We were thinking of moussaka when we made this, and we almost called it that, but that wouldn’t be correct, as moussaka is generally made with ground beef or lamb. This is simply a rice and eggplant casserole that we happened to mix up for dinner one night, although we did treat the rice similarly to when we made those delicious Savory Whole-Grain Nuggets. Feel free to scratch this up and let us know what you think, or, simply change it based on what you have in the house, and enjoy.
This recipe comes from the idea of using a few eggplant that we had in the house, and the idea of making moussaka. We didn’t do the latter, but we did make up this recipe from scratch in our Scratchin’ It test kitchen. It’s specifically designed so that you can make it in your own kitchen, too.
We recommend using brown rice for two reasons: one, it’s better for you, and, two, the texture works better here. If you avoid brown rice because it’s harder to cook, see our post on Perfect Brown Rice. It’ll fix you right up. Eggs are the other thing we need to mention. Buy good eggs from someone who raises hens on pasture or a backyard chicken farmer. The eggs taste better, and the hens live better lives. Both are important. Oops. Almost forgot: goat cheese. We know that some people don’t like it, so substitute another cheese such as feta or Asiago. (Or try other brands of goat cheese; some are far better than others).
Procedure in detail:
Preheat oven to 350°F. We find that 350°F is a pretty good, all around temperature for baking casseroles. But, not to worry if you have something else baking at the same time; you could probably change the temperature by 50°F either way, and have this casserole turn out fine.
Oil pan. You don’t want to be scraping rice off the bottom of the pan, so give the pan a coat of olive oil or neutral cooking oil. We use extra-virgin olive oil, simply because we have it in a bottle with a convenient pour spout.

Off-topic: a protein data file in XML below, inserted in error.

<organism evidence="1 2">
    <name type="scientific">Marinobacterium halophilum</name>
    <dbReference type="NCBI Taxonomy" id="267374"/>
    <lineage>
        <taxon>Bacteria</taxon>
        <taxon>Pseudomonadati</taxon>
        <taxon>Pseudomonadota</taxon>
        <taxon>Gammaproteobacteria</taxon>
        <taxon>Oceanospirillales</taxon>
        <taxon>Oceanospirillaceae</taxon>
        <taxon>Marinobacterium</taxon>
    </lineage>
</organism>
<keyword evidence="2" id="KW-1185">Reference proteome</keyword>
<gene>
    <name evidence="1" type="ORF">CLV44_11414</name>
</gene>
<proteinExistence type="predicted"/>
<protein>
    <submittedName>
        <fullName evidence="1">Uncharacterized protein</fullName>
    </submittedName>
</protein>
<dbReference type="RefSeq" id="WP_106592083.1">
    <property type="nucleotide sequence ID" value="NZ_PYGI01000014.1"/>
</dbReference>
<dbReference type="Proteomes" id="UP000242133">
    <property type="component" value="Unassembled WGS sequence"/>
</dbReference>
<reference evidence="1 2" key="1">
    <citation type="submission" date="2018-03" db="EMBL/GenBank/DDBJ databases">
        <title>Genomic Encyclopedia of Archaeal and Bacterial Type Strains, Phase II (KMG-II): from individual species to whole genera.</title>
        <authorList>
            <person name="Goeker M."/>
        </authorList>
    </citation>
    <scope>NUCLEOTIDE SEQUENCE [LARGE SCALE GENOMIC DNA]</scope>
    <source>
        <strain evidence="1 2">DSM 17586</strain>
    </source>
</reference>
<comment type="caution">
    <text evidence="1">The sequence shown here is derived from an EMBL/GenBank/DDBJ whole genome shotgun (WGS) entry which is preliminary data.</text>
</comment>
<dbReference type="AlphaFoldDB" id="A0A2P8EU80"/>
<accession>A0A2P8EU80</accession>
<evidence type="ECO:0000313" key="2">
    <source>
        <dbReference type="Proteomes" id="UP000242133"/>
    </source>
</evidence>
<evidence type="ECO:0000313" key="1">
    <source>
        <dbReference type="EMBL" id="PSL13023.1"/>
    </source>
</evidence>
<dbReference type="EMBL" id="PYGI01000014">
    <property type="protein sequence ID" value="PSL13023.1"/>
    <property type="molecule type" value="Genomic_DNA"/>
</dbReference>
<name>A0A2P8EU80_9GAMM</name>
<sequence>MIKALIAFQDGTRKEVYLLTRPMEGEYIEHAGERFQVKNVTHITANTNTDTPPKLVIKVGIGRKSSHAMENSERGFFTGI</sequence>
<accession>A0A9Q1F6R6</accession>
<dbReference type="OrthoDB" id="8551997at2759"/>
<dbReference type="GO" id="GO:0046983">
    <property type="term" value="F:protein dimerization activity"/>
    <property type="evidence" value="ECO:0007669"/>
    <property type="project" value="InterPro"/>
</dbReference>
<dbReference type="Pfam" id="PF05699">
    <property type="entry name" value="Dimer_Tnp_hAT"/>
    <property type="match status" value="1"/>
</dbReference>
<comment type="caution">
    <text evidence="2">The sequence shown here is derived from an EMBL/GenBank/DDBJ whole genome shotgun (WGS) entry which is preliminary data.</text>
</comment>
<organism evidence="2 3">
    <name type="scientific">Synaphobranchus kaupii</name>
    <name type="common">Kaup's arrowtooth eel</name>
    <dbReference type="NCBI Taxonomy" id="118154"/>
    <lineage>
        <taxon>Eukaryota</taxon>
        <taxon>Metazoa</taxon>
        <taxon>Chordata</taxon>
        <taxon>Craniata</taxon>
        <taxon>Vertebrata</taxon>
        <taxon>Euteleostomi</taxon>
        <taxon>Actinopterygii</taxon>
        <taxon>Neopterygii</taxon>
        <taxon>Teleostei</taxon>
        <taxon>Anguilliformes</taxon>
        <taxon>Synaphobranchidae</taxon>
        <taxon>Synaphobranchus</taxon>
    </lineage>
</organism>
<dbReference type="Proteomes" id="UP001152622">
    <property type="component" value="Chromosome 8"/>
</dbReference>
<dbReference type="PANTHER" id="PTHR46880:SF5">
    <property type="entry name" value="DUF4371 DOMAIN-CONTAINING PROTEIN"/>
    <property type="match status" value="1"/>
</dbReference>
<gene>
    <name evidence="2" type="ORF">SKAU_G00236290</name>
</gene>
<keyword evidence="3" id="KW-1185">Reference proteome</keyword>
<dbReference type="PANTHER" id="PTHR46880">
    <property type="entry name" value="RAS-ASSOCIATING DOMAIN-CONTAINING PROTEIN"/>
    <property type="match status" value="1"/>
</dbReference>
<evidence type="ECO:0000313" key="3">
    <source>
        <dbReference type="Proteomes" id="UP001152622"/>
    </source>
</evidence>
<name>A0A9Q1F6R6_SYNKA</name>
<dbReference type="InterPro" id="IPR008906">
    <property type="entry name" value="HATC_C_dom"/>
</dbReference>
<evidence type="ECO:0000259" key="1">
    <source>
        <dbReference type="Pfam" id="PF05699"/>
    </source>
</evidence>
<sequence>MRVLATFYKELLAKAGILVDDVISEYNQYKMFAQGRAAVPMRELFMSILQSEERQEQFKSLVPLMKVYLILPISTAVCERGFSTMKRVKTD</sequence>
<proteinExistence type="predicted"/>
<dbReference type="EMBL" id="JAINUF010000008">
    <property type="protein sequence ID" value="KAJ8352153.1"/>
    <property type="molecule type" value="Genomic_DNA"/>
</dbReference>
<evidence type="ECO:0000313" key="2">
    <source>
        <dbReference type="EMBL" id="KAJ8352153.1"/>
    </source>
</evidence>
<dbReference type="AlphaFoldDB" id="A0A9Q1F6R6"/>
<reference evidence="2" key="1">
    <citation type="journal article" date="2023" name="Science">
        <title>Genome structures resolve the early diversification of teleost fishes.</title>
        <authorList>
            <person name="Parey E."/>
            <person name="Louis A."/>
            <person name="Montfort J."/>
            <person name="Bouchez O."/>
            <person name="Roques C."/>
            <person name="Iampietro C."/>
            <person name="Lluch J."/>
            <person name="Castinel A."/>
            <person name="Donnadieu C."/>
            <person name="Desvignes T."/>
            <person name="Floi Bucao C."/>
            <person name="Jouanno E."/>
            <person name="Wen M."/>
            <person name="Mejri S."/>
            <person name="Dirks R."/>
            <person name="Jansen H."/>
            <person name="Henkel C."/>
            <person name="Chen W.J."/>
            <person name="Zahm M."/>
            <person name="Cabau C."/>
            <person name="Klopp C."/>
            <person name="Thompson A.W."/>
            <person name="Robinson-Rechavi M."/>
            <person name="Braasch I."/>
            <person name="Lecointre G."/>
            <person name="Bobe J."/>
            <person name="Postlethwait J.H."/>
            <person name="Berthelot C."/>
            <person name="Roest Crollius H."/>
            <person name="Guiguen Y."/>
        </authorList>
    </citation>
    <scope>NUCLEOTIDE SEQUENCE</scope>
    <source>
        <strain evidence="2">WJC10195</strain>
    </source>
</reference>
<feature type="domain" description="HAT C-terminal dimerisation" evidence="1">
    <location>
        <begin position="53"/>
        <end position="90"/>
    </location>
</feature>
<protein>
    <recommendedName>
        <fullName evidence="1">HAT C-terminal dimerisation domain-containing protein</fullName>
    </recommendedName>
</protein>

Fry onions. Place the oil in a large skillet — you’ll end up making all the sauce in here later — over medium heat. Add the onions and sprinkle with salt and pepper, and let fry, stirring occasionally, until golden, 7 to 10 minutes. Add the garlic and fry an additional minute, watching and stirring so the garlic doesn’t brown.
Divide onions. Remove the skillet from the heat and scrape about half the mixture into a large bowl. This will be for the rice mixture. Set aside the skillet with the remaining mixture while you make the rice mixture.
Mix rice base. Add the rice to the onions in the bowl, along with the shiitake mushrooms, and stir everything together. Stir in the oats. Add the eggs and oregano, along with pepper and salt to taste, and stir in until well coated. Finally, stir in enough bread crumbs to make a mixture that will hold its shape when pressed into a ball. Layer the baking pan with the rice mixture.
Make sauce. Place the skillet with the remaining onions back over medium heat. Add the green pepper and tomatoes and cook until the green pepper is tender, about 10 minutes.
Add eggplant. Peel and slice eggplant into rounds about 1/4 inch thick and add these to the sauce, gently folding them in so as not to break them apart. Cover and let simmer until the eggplant is cooked through, another 10 minutes. If needed, add a bit of water to prevent the sauce from sticking. Finally, taste and adjust seasonings, as needed.
Layer. Scoop out the eggplant slices and layer over the rice mixture, followed by the remaining sauce. Break the goat cheese into crumbles and spread over the casserole.
Add water. With the oats in the rice mixture, you’ll need to add some moisture, so drizzle about a cup of water over the casserole.
Bake. Cover the casserole with a layer of parchment — it lets some moisture out — and bake for 45 minutes. To keep the parchment in place, we use a couple of binder clips to attach it to the ends of the pan. Remove the parchment and bake an additional 15 minutes.
We had this for dinner and thought that it was pretty good, although we do admit it’s nothing like moussaka (we love moussaka; well, we love all Greek food, actually). Still, it’s a good way to use some of those pesky eggplant and a great way to use up leftover brown rice. Four stars.